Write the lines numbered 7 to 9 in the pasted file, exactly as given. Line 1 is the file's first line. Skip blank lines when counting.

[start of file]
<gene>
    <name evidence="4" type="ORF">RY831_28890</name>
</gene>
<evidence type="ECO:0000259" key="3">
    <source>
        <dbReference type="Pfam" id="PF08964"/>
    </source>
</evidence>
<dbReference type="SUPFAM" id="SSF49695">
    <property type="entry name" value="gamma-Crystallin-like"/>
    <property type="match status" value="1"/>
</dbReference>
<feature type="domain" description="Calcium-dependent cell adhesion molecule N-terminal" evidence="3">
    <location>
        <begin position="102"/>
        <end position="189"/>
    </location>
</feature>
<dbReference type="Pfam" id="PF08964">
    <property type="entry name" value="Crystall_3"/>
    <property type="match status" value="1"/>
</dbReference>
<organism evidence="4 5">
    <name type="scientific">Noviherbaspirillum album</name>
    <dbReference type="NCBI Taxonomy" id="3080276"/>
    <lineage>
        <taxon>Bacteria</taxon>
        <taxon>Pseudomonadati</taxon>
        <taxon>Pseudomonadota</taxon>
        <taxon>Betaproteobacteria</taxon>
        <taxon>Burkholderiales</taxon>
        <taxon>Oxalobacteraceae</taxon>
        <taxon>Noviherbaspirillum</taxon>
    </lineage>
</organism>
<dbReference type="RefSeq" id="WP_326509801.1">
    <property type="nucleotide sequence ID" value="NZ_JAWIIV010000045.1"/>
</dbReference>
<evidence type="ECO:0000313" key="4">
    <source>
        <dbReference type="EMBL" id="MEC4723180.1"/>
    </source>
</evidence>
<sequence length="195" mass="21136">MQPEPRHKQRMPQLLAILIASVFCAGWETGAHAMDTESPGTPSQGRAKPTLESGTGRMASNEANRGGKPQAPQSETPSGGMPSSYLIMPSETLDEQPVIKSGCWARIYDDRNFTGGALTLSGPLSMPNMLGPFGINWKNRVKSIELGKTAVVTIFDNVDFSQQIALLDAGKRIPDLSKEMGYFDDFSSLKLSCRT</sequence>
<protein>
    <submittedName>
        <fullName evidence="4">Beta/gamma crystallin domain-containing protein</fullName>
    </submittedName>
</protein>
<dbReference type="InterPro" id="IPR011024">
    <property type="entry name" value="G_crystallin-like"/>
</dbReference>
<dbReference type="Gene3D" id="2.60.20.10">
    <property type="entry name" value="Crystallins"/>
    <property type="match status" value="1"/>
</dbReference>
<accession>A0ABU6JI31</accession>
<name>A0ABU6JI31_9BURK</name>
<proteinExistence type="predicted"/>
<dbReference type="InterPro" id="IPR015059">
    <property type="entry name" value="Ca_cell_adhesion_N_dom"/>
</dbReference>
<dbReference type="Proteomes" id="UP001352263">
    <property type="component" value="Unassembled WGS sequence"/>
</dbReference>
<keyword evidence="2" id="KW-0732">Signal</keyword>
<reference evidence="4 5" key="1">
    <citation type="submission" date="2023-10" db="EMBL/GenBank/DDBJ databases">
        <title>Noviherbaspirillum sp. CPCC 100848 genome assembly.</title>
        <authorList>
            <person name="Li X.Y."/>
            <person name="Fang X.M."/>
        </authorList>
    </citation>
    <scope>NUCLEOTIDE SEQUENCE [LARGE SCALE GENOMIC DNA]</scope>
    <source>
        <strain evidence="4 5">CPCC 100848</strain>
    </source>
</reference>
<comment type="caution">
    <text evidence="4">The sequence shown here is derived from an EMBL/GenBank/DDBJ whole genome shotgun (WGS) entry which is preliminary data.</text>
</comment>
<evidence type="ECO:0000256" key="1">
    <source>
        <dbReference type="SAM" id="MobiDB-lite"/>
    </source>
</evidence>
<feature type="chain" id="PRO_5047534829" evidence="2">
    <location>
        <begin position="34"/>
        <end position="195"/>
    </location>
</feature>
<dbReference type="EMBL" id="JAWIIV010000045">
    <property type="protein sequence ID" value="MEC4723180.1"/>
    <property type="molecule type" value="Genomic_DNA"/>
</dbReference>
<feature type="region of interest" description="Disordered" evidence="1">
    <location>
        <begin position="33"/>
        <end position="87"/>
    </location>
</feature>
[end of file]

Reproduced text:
    </source>
</evidence>
<dbReference type="SUPFAM" id="SSF49695">